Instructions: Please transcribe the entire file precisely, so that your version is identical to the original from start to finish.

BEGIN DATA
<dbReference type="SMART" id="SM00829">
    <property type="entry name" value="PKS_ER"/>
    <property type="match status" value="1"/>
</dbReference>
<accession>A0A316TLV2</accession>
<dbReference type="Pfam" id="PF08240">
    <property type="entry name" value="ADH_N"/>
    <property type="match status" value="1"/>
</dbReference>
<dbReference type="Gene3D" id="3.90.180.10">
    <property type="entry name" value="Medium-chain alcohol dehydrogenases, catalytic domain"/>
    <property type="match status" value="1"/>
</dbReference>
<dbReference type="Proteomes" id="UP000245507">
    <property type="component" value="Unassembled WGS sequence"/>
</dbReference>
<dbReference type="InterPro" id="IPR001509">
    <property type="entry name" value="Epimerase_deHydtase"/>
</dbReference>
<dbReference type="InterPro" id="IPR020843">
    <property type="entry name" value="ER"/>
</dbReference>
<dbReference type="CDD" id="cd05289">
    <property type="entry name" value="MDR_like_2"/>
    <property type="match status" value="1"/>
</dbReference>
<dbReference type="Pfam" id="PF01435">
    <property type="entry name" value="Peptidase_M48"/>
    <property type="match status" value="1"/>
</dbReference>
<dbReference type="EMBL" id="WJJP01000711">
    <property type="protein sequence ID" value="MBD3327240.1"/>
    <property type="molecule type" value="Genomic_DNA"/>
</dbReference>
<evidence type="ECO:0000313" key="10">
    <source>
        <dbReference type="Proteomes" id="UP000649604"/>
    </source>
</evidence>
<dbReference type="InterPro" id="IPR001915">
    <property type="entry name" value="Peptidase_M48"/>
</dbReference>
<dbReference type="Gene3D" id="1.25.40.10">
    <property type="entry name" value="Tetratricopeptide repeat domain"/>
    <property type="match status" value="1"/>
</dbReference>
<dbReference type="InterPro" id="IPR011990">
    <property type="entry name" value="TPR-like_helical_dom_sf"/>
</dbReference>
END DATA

<dbReference type="SMART" id="SM00829">
    <property type="entry name" value="PKS_ER"/>
    <property type="match status" value="1"/>
</dbReference>
<accession>A0A316TLV2</accession>
<dbReference type="Pfam" id="PF08240">
    <property type="entry name" value="ADH_N"/>
    <property type="match status" value="1"/>
</dbReference>
<dbReference type="Gene3D" id="3.90.180.10">
    <property type="entry name" value="Medium-chain alcohol dehydrogenases, catalytic domain"/>
    <property type="match status" value="1"/>
</dbReference>
<dbReference type="Proteomes" id="UP000245507">
    <property type="component" value="Unassembled WGS sequence"/>
</dbReference>
<dbReference type="InterPro" id="IPR001509">
    <property type="entry name" value="Epimerase_deHydtase"/>
</dbReference>
<dbReference type="InterPro" id="IPR020843">
    <property type="entry name" value="ER"/>
</dbReference>
<dbReference type="CDD" id="cd05289">
    <property type="entry name" value="MDR_like_2"/>
    <property type="match status" value="1"/>
</dbReference>
<dbReference type="Pfam" id="PF01435">
    <property type="entry name" value="Peptidase_M48"/>
    <property type="match status" value="1"/>
</dbReference>
<dbReference type="EMBL" id="WJJP01000711">
    <property type="protein sequence ID" value="MBD3327240.1"/>
    <property type="molecule type" value="Genomic_DNA"/>
</dbReference>
<evidence type="ECO:0000313" key="10">
    <source>
        <dbReference type="Proteomes" id="UP000649604"/>
    </source>
</evidence>
<dbReference type="InterPro" id="IPR001915">
    <property type="entry name" value="Peptidase_M48"/>
</dbReference>
<dbReference type="Gene3D" id="1.25.40.10">
    <property type="entry name" value="Tetratricopeptide repeat domain"/>
    <property type="match status" value="1"/>
</dbReference>
<dbReference type="InterPro" id="IPR011990">
    <property type="entry name" value="TPR-like_helical_dom_sf"/>
</dbReference>